Negativity surrounds new scratchcard

The Poorhouse is no stranger to the odd flutter, laying down bets a plenty around the place and more recently playing a decent amount of casino blackjack - however, that's fine when you can use mathematics to guarantee a profit. Scams such as the UK National Lottery are held in much lower regard - there being a reason why it is often termed "a tax on the stupid".

Some, it might seem, more stupid than you might even expect.

In the good old days you could only really lose the odd quid on a Saturday. Then it became Wednesday, then the Thunderball, then a stack of scratchcards and who knows what else. It must be easy enough to lose a hundreds of pounds a week on these silly follies in innumerate ways, but nonetheless they remain popular.

Well, with an exception or two. Take for example the "Cool Cash" scratchcard, which has recently been officially withdrawn by Scamalot Camelot. "Why so?" you might ask, "Was it really that much of a scam it was deemed illegal?". It was found to be too complicated for many of the denizens of the scratchcard loving fraterntiy. On the first day at least "dozens" of customers were so angry and confused over it that they bothered lodging official complaints.

So the hardship? Well, the Poorhouse is himself rather sketchy on, say, the fine details of the Thunderball, Hot Picks, Dream Numbers et al. but the problem here is nothing propriety like that, oh no. More like pre-primary-school level innumeracy.

To win, one had to scratch away panels on the card relating to temperature. If your temperature was lower than the one printed elsewhere on the card - ding ding, we have a winner. Now, it being a penguinny-snowy type themed card, the temperatures were indeed quite low for Britain, some venturing into the apparently-mysterious world of negative numbers.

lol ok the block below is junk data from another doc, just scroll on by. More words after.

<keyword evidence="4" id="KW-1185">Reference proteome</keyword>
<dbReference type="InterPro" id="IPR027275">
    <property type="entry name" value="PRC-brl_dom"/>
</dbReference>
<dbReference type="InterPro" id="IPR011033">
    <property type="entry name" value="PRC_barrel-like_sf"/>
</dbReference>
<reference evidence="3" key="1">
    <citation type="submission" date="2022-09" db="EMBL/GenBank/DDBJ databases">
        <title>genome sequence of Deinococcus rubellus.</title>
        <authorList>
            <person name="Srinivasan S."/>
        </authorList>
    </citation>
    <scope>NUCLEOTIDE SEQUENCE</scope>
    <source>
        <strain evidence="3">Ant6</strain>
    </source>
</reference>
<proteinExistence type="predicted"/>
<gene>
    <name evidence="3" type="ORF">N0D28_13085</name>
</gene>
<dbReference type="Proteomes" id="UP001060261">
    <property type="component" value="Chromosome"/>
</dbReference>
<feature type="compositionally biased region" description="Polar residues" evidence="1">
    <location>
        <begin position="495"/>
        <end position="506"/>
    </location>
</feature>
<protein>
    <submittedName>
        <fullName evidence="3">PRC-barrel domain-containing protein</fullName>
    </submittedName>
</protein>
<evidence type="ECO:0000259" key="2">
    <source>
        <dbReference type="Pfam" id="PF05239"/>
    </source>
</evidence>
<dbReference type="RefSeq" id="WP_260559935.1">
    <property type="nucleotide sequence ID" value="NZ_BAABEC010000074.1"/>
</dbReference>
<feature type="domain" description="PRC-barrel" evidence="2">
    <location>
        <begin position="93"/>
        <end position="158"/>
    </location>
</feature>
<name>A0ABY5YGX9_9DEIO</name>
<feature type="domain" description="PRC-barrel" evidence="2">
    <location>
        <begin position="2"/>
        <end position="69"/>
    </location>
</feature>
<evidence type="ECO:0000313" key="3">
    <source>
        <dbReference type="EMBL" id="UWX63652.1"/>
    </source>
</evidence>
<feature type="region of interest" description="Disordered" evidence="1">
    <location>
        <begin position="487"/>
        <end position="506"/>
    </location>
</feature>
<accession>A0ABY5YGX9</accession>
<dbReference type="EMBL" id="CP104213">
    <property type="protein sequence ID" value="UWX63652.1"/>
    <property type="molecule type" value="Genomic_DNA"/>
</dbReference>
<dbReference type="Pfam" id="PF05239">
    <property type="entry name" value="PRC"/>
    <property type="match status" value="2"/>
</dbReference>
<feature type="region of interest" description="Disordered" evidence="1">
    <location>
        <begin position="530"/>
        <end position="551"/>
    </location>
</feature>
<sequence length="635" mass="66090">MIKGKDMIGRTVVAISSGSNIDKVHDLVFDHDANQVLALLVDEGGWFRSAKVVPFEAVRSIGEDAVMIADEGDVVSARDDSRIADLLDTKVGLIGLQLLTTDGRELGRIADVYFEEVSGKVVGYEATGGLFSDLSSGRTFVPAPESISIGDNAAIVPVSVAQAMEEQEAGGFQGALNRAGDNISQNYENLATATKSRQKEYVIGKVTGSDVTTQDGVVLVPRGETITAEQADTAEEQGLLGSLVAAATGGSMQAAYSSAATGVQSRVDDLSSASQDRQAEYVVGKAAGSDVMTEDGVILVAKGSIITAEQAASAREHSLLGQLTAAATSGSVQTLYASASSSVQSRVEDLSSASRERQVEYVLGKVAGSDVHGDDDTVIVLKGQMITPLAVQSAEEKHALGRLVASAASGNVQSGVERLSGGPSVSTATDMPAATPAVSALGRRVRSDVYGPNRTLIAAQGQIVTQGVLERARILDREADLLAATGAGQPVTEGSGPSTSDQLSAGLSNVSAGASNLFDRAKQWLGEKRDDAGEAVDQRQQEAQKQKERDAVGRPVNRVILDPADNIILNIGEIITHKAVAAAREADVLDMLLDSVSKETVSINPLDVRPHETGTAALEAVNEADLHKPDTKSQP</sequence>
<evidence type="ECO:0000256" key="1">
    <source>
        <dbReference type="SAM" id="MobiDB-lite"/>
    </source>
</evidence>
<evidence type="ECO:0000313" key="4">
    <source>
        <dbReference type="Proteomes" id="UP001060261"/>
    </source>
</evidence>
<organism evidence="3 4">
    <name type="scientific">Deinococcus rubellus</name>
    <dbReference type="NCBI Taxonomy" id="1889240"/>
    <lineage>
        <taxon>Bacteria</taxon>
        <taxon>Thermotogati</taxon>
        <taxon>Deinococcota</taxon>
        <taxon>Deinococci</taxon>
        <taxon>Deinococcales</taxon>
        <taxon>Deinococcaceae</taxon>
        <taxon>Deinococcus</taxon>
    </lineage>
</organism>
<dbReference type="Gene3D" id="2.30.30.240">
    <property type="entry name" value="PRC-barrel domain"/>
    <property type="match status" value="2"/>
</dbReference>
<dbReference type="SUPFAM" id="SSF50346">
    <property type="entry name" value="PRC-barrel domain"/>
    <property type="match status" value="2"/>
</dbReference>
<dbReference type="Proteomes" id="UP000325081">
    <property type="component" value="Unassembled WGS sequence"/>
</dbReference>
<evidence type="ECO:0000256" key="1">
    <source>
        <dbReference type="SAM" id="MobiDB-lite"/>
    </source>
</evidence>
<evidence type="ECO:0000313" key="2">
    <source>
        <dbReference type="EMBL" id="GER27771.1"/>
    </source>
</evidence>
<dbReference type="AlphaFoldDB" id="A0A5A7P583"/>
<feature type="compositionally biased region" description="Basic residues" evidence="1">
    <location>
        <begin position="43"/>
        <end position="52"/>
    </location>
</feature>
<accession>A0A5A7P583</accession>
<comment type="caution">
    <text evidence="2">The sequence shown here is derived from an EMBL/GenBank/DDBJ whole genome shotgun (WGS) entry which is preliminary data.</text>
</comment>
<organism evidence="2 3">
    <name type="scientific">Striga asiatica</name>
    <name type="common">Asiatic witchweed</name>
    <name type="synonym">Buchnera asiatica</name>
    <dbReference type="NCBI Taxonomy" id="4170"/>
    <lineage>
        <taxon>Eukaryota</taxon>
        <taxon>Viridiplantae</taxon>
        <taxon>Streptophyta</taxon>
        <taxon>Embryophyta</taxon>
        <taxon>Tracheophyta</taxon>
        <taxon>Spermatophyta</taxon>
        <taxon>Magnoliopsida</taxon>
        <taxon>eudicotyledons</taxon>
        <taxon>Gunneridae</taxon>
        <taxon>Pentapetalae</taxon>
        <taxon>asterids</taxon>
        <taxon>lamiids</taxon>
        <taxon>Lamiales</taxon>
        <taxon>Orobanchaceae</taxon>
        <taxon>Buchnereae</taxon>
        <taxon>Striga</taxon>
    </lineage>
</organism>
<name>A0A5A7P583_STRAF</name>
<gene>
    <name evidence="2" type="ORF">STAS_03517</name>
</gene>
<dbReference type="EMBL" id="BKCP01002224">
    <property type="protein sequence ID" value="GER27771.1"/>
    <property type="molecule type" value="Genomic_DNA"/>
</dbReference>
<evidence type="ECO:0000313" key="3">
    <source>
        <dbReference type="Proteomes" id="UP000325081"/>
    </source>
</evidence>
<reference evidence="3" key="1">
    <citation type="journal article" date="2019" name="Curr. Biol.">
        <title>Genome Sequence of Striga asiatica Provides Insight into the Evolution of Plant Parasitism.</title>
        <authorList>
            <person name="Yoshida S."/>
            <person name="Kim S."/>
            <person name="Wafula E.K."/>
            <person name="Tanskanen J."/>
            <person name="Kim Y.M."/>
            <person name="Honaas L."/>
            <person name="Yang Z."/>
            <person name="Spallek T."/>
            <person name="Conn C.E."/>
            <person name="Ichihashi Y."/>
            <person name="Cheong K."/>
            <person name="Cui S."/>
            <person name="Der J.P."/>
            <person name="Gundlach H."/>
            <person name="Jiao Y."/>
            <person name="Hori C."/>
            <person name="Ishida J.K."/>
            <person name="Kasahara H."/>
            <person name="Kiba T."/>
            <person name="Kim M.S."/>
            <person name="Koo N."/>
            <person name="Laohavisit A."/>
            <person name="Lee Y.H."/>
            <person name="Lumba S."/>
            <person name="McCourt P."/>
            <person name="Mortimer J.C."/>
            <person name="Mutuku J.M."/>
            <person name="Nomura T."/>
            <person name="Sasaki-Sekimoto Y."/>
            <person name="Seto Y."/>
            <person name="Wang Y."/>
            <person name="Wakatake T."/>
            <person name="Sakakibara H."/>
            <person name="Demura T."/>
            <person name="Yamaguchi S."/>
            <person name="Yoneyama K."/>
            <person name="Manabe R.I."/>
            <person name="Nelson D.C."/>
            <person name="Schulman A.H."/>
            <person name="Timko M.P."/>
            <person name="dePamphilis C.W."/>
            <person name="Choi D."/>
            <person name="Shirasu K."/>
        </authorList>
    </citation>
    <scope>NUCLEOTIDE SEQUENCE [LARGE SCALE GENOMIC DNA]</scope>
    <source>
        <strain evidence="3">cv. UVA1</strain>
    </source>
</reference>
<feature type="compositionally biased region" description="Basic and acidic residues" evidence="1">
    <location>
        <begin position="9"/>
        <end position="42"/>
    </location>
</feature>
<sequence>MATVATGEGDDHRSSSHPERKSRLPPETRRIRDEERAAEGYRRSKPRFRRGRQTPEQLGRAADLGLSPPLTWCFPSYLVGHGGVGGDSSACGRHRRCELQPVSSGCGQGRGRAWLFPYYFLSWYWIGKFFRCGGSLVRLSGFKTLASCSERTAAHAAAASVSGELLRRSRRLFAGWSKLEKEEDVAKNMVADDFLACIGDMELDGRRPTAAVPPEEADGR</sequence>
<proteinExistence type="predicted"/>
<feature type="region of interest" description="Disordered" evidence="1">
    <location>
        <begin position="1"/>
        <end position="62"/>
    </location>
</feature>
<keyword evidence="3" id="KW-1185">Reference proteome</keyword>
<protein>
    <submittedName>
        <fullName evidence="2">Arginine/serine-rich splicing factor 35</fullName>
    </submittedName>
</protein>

Here, for the bizarrely-uninitiated, numbers such as -8 are lower than say -2. A temperature of minus 10 is colder than that of minus 3.

A stack of people complained to Camelot that a card saying something like -3 vs a temperature of -7 should win, because 3 was clearly lower than 7. Oops. Bear doubly in mind that the lottery can only be played by those who are at least 18 years old.

The Manchester Evening News managed to find a specific upset punter, Tina Farrell from Levenshulme no less. Let's hope she's ex-directory. Check out these quotes that are just so damn hilarious the Poorhouse won't even bother spoofing them upwards to further idiocy. Just listen to the indignant tone.

I phoned Camelot and they fobbed me off with some story that -6 is higher - not lower - than -8 but I'm not having it... Six is a lower number than 8. Imagine how many people have been misled.

Yes, imagine.

Fortunately Camelot's story is the same one that the Poorhouse's maths teacher also fobbed him off with years and years ago, so he was immune to such revelations.

Much as it is funny to laugh and point at these cases there is perhaps a more serious message here if so many people had a problem with the scratchcards that they had to be withdrawn. In these days where, apart from anything else, loans are being forced into your face (yes, still, despite looming economic disasters all over the place), so many jobs require reasonable numeracy, consumption is king, money is all and there are an abundance of people willing to rip you off if you can just be persuaded, clearly there are still a large amount of people who haven't had the necessary education to understand anywhere near the level of mathematics one would ideally have as a tool to make sensible life decisions. Rather than Camelot and its ilk taking advantage of these people it would be nice to see them helped - although there are of course few immediate commercial incentives to do so. The uninformed consumer is surely every corporate entity's favourite type.

PS: If you must play the lottery, at least do it through Quidco and get a tiny percentage of your impending losses back as cashback


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